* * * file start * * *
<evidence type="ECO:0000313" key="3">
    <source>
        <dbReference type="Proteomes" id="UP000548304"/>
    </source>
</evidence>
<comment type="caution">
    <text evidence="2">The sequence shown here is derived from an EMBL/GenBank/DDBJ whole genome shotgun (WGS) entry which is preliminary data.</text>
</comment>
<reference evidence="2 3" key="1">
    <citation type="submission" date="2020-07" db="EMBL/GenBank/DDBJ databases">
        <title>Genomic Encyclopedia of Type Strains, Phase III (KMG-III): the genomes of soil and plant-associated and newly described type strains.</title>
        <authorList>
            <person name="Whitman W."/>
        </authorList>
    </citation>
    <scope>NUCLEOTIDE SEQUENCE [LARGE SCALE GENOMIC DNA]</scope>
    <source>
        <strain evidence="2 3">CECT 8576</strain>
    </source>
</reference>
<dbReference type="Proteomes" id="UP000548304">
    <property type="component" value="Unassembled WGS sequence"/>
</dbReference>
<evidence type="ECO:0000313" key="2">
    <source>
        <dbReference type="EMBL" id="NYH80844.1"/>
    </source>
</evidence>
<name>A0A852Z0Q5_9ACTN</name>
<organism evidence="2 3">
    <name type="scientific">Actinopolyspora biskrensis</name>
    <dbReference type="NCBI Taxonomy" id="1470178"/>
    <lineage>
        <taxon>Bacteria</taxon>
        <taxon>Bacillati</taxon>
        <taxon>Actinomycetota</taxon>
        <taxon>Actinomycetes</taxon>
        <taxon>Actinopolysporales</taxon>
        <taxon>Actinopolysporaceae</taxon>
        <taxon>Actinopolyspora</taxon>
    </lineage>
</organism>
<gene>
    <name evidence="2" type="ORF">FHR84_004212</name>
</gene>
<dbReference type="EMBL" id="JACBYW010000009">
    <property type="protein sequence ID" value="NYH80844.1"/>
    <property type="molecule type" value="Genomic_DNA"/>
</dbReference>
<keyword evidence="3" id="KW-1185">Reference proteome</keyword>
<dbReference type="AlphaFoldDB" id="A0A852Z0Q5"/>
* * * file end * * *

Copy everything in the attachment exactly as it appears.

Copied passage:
<evidence type="ECO:0000313" key="3">
    <source>
        <dbReference type="Proteomes" id="UP000548304"/>
    </source>
</evidence>
<comment type="caution">
    <text evidence="2">The sequence shown here is derived from an EMBL/GenBank/DDBJ whole genome shotgun (WGS) entry which is preliminary data.</text>
</comment>
<reference evidence="2 3" key="1">
    <citation type="submission" date="2020-07" db="EMBL/GenBank/DDBJ databases">
        <title>Genomic Encyclopedia of Type Strains, Phase III (KMG-III): the genomes of soil and plant-associated and newly described type strains.</title>
        <authorList>
            <person name="Whitman W."/>
        </authorList>
    </citation>
    <scope>NUCLEOTIDE SEQUENCE [LARGE SCALE GENOMIC DNA]</scope>
    <source>
        <strain evidence="2 3">CECT 8576</strain>
    </source>
</reference>
<dbReference type="Proteomes" id="UP000548304">
    <property type="component" value="Unassembled WGS sequence"/>
</dbReference>
<evidence type="ECO:0000313" key="2">
    <source>
        <dbReference type="EMBL" id="NYH80844.1"/>
    </source>
</evidence>
<name>A0A852Z0Q5_9ACTN</name>
<organism evidence="2 3">
    <name type="scientific">Actinopolyspora biskrensis</name>
    <dbReference type="NCBI Taxonomy" id="1470178"/>
    <lineage>
        <taxon>Bacteria</taxon>
        <taxon>Bacillati</taxon>
        <taxon>Actinomycetota</taxon>
        <taxon>Actinomycetes</taxon>
        <taxon>Actinopolysporales</taxon>
        <taxon>Actinopolysporaceae</taxon>
        <taxon>Actinopolyspora</taxon>
    </lineage>
</organism>
<gene>
    <name evidence="2" type="ORF">FHR84_004212</name>
</gene>
<dbReference type="EMBL" id="JACBYW010000009">
    <property type="protein sequence ID" value="NYH80844.1"/>
    <property type="molecule type" value="Genomic_DNA"/>
</dbReference>
<keyword evidence="3" id="KW-1185">Reference proteome</keyword>
<dbReference type="AlphaFoldDB" id="A0A852Z0Q5"/>